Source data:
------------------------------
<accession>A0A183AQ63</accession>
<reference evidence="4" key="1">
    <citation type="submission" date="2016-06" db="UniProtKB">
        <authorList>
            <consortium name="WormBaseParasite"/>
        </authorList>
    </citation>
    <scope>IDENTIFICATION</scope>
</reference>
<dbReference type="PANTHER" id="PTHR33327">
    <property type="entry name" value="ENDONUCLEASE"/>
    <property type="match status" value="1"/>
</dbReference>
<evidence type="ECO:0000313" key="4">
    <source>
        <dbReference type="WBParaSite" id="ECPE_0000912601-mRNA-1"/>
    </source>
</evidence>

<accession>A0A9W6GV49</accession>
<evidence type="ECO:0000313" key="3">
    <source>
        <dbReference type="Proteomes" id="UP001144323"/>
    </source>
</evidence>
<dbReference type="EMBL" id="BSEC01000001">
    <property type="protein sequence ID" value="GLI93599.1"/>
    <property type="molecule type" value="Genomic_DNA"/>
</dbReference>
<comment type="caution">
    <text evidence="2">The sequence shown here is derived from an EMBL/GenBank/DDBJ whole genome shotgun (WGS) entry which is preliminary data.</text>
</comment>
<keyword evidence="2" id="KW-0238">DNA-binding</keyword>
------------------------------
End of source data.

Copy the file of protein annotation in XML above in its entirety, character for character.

<accession>A0A183AQ63</accession>
<reference evidence="4" key="1">
    <citation type="submission" date="2016-06" db="UniProtKB">
        <authorList>
            <consortium name="WormBaseParasite"/>
        </authorList>
    </citation>
    <scope>IDENTIFICATION</scope>
</reference>
<dbReference type="PANTHER" id="PTHR33327">
    <property type="entry name" value="ENDONUCLEASE"/>
    <property type="match status" value="1"/>
</dbReference>
<evidence type="ECO:0000313" key="4">
    <source>
        <dbReference type="WBParaSite" id="ECPE_0000912601-mRNA-1"/>
    </source>
</evidence>

<accession>A0A9W6GV49</accession>
<evidence type="ECO:0000313" key="3">
    <source>
        <dbReference type="Proteomes" id="UP001144323"/>
    </source>
</evidence>
<dbReference type="EMBL" id="BSEC01000001">
    <property type="protein sequence ID" value="GLI93599.1"/>
    <property type="molecule type" value="Genomic_DNA"/>
</dbReference>
<comment type="caution">
    <text evidence="2">The sequence shown here is derived from an EMBL/GenBank/DDBJ whole genome shotgun (WGS) entry which is preliminary data.</text>
</comment>
<keyword evidence="2" id="KW-0238">DNA-binding</keyword>